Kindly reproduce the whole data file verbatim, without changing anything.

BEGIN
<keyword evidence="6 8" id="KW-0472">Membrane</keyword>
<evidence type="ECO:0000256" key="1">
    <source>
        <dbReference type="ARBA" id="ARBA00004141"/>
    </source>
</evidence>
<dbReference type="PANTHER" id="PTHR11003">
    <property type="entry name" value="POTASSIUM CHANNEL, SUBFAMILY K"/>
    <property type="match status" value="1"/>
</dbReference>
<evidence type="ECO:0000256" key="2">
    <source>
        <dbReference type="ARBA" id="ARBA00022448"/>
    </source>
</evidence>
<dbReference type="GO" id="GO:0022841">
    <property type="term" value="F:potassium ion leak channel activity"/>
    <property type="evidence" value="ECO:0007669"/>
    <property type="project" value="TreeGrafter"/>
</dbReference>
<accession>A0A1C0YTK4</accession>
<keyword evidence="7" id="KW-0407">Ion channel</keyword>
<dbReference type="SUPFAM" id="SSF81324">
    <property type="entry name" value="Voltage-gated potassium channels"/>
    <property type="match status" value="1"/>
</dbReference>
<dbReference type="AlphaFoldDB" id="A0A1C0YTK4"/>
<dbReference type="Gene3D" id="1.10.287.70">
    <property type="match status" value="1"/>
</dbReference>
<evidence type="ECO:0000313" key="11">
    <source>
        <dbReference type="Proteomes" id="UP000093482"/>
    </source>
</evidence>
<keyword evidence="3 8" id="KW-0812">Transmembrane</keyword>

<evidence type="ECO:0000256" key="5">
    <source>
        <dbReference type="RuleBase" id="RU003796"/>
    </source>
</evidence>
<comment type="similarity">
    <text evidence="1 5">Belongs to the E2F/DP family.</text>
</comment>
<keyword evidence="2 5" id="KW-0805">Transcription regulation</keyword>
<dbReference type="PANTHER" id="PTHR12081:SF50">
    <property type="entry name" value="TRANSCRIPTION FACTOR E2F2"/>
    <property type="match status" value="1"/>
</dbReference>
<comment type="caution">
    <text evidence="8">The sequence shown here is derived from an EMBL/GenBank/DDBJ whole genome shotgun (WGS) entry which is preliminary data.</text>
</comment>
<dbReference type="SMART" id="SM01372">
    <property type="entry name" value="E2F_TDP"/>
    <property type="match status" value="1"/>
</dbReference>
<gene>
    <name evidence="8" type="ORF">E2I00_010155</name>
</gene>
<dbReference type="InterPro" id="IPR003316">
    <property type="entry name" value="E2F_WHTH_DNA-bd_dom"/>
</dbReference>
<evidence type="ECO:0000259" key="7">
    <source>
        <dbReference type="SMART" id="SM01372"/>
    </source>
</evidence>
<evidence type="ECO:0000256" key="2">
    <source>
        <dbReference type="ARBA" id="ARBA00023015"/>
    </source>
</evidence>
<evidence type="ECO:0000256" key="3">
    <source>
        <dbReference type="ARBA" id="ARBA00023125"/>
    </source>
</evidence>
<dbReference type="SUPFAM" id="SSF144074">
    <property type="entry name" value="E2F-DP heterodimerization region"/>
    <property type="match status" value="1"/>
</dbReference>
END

<keyword evidence="6 8" id="KW-0472">Membrane</keyword>
<evidence type="ECO:0000256" key="1">
    <source>
        <dbReference type="ARBA" id="ARBA00004141"/>
    </source>
</evidence>
<dbReference type="PANTHER" id="PTHR11003">
    <property type="entry name" value="POTASSIUM CHANNEL, SUBFAMILY K"/>
    <property type="match status" value="1"/>
</dbReference>
<evidence type="ECO:0000256" key="2">
    <source>
        <dbReference type="ARBA" id="ARBA00022448"/>
    </source>
</evidence>
<dbReference type="GO" id="GO:0022841">
    <property type="term" value="F:potassium ion leak channel activity"/>
    <property type="evidence" value="ECO:0007669"/>
    <property type="project" value="TreeGrafter"/>
</dbReference>
<accession>A0A1C0YTK4</accession>
<keyword evidence="7" id="KW-0407">Ion channel</keyword>
<dbReference type="SUPFAM" id="SSF81324">
    <property type="entry name" value="Voltage-gated potassium channels"/>
    <property type="match status" value="1"/>
</dbReference>
<dbReference type="AlphaFoldDB" id="A0A1C0YTK4"/>
<dbReference type="Gene3D" id="1.10.287.70">
    <property type="match status" value="1"/>
</dbReference>
<evidence type="ECO:0000313" key="11">
    <source>
        <dbReference type="Proteomes" id="UP000093482"/>
    </source>
</evidence>
<keyword evidence="3 8" id="KW-0812">Transmembrane</keyword>

<evidence type="ECO:0000256" key="5">
    <source>
        <dbReference type="RuleBase" id="RU003796"/>
    </source>
</evidence>
<comment type="similarity">
    <text evidence="1 5">Belongs to the E2F/DP family.</text>
</comment>
<keyword evidence="2 5" id="KW-0805">Transcription regulation</keyword>
<dbReference type="PANTHER" id="PTHR12081:SF50">
    <property type="entry name" value="TRANSCRIPTION FACTOR E2F2"/>
    <property type="match status" value="1"/>
</dbReference>
<comment type="caution">
    <text evidence="8">The sequence shown here is derived from an EMBL/GenBank/DDBJ whole genome shotgun (WGS) entry which is preliminary data.</text>
</comment>
<dbReference type="SMART" id="SM01372">
    <property type="entry name" value="E2F_TDP"/>
    <property type="match status" value="1"/>
</dbReference>
<gene>
    <name evidence="8" type="ORF">E2I00_010155</name>
</gene>
<dbReference type="InterPro" id="IPR003316">
    <property type="entry name" value="E2F_WHTH_DNA-bd_dom"/>
</dbReference>
<evidence type="ECO:0000259" key="7">
    <source>
        <dbReference type="SMART" id="SM01372"/>
    </source>
</evidence>
<evidence type="ECO:0000256" key="2">
    <source>
        <dbReference type="ARBA" id="ARBA00023015"/>
    </source>
</evidence>
<evidence type="ECO:0000256" key="3">
    <source>
        <dbReference type="ARBA" id="ARBA00023125"/>
    </source>
</evidence>
<dbReference type="SUPFAM" id="SSF144074">
    <property type="entry name" value="E2F-DP heterodimerization region"/>
    <property type="match status" value="1"/>
</dbReference>